But now the alternative games can grow their numbers and the hobby can remain strong as it lets a thousand games go their own way from a stifling shared origin. Like the worlds of Jack Vance’s Gaian Reach, there are now enough of tabletop gaming alternatives with their own distinctive culture that they can diverge and hopefully avoid the gray sludge effect of post-TSR DnD’s trying to appeal to everyone and therefore not really appealing to any particular core group. The point is that there should be no hegemonic replacement because there shouldn’t be a catch all game in the first place. There should be different tones, systems, and playstyles. This encourages creative production and small business while also discouraging the missionary drive for mass assimilation and formulaic and predictable experiences or a company trying to please too many people at once and robbing its products of their original appeal.
With all that in mind I would now like to list some alternatives I either have experience running myself or have heard enough about from people I trust to at least talk about. It is my hope that at least a handful of people who might never have tried an RPG other than DnD (Or never tried one at all) might come across this via keyword search and find out about something new that could interest them and keep them away from getting sucked into the unfolding nightmare of OneDnD by default.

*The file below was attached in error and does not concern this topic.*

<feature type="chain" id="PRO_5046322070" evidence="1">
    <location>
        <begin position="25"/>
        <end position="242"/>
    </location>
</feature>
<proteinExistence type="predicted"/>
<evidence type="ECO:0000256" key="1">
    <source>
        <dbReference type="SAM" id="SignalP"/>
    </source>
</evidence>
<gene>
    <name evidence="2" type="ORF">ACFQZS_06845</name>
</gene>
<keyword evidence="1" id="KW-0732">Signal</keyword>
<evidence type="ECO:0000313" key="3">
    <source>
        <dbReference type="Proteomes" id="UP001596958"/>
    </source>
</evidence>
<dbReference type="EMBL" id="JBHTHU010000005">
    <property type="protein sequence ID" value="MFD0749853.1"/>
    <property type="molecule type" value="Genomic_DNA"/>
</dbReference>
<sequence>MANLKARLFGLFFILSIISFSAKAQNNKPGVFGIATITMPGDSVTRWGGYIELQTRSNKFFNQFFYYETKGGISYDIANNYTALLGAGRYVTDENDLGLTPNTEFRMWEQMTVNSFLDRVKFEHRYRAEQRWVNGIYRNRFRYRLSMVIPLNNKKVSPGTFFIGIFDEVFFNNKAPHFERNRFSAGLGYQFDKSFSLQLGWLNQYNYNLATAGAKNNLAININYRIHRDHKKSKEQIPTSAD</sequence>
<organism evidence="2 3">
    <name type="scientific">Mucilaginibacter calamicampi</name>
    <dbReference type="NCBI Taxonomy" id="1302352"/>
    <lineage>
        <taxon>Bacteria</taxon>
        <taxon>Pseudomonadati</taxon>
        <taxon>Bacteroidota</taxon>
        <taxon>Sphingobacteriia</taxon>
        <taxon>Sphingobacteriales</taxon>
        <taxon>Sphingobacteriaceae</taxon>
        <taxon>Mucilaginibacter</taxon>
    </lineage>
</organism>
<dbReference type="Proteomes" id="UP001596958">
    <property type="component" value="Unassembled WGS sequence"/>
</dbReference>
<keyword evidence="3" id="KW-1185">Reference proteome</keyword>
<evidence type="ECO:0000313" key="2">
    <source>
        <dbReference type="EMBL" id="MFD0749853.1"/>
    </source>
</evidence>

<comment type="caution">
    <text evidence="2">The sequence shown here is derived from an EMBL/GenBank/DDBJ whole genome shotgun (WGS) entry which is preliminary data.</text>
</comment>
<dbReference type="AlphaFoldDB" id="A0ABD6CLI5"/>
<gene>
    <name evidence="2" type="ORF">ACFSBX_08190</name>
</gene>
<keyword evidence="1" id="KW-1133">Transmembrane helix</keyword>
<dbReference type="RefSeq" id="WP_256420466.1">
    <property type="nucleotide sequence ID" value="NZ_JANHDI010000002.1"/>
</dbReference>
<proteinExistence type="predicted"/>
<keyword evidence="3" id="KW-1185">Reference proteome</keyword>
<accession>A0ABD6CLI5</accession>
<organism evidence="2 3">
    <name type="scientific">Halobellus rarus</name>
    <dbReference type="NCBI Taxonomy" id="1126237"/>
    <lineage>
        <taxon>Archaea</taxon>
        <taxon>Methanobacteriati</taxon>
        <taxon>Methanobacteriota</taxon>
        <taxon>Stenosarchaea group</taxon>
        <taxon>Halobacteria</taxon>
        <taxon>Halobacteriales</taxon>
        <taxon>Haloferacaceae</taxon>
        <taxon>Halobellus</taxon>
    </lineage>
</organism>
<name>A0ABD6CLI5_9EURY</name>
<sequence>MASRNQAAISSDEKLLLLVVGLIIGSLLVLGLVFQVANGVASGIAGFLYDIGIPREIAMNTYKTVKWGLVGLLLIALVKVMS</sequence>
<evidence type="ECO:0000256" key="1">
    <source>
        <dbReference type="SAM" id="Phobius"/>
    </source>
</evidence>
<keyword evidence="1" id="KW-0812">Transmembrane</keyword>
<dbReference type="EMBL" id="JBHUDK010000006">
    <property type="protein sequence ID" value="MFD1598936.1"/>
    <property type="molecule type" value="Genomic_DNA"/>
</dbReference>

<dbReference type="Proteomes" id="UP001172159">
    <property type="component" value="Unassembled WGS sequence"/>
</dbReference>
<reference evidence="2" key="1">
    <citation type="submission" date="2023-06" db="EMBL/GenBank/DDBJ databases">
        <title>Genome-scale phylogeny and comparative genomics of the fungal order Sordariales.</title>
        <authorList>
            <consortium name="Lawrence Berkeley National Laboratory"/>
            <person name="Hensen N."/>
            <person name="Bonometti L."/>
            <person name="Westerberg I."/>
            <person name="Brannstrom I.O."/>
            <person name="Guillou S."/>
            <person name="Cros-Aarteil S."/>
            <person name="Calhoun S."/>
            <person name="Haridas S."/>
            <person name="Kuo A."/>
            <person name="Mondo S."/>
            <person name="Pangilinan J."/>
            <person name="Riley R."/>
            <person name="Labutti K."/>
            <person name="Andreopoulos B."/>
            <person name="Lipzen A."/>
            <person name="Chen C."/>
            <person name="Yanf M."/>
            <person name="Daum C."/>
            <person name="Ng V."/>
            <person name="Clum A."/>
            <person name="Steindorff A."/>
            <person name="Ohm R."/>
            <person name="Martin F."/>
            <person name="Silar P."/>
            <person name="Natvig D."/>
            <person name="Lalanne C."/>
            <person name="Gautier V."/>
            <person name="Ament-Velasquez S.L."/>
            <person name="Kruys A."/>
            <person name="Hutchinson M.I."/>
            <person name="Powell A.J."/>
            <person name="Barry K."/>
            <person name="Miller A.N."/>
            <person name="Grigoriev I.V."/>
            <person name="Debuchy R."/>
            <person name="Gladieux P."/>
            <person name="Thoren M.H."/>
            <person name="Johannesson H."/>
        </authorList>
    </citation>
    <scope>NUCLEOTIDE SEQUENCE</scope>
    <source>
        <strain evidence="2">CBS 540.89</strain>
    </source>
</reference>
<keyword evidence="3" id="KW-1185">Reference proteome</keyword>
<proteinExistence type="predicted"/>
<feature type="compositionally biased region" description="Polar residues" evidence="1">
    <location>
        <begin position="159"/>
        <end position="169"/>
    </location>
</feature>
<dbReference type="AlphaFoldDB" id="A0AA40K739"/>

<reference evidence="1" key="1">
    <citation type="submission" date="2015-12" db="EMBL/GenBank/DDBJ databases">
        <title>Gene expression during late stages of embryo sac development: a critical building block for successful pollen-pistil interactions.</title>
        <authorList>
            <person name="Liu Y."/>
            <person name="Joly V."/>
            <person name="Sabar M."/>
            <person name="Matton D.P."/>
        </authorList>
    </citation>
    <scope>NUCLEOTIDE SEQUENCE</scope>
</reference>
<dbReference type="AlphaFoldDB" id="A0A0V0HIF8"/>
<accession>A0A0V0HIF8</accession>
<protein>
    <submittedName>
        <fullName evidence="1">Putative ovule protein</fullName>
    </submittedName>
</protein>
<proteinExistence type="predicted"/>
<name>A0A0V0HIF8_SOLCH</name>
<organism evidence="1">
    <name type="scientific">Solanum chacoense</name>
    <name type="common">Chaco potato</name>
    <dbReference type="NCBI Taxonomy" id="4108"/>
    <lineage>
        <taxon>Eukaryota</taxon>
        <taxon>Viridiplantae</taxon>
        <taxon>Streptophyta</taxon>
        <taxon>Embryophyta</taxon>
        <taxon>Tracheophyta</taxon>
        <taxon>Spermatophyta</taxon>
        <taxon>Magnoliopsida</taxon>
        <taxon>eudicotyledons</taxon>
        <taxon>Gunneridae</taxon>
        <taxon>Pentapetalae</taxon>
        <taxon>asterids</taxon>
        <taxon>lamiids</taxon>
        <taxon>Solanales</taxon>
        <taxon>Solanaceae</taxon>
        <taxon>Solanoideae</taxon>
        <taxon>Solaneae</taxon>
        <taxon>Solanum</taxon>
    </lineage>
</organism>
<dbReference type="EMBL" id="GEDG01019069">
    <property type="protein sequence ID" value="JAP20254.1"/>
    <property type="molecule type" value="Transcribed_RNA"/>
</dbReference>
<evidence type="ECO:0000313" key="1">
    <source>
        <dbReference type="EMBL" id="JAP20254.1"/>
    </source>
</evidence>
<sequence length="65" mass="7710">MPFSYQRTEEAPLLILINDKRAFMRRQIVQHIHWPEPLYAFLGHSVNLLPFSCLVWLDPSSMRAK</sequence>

First, let us start with the biggest gap being left at one’s table if they are defecting from the worlds biggest roleplaying game. That of a modern system with a strong action emphasis and the potential to play in high fantasy settings with a large degree of customization. The clear winner on this front is my new favorite game which came out in 2015 but I only discovered about a year ago: Shadow of the Demon Lord. The world is ending due to supernatural cataclysm and the very fabric of reality tears itself apart, so what better thing to do than to try to survive long enough to be as terrifying as the world around you? SotDL is its own game, but in effect it basically operates as a Berserk-style of TTRPG. Nightmare monsters roam and societies become corrupted so your only real choice is to band together into the kind of people who can meet such monsters toe-to-toe. This translates mechanically a fast and brutal combat system with the deadly and simple sensibilities of an old school game and the slick modern mechanics of a new game. Of all games I have played, it has the best advantage/disadvantage mechanic (called boons and banes) which enables a degree of variation and nuance few others do. This game also comes with a post-apocalyptic expansion to add Road Warrior style themes (which I am currently using for my campaign) and a closely related but technically separate game called Punkapocalyptic to flesh out such themes even more. Since it is my personal view that post-apocalyptic settings are the best campaigns for open world and random generation, all of these materials are useful to harvest in my current game master phase of embracing the random, the hexgrid, and the dice generated dungeon. Additionally, the creator’s greater library of related systems will expand later this year with his more family friendly (most settings really like gore and body horror) and general audience Shadow of the Weird Wizard-something that should come out at just the right time to soak up some disaffected DnD players.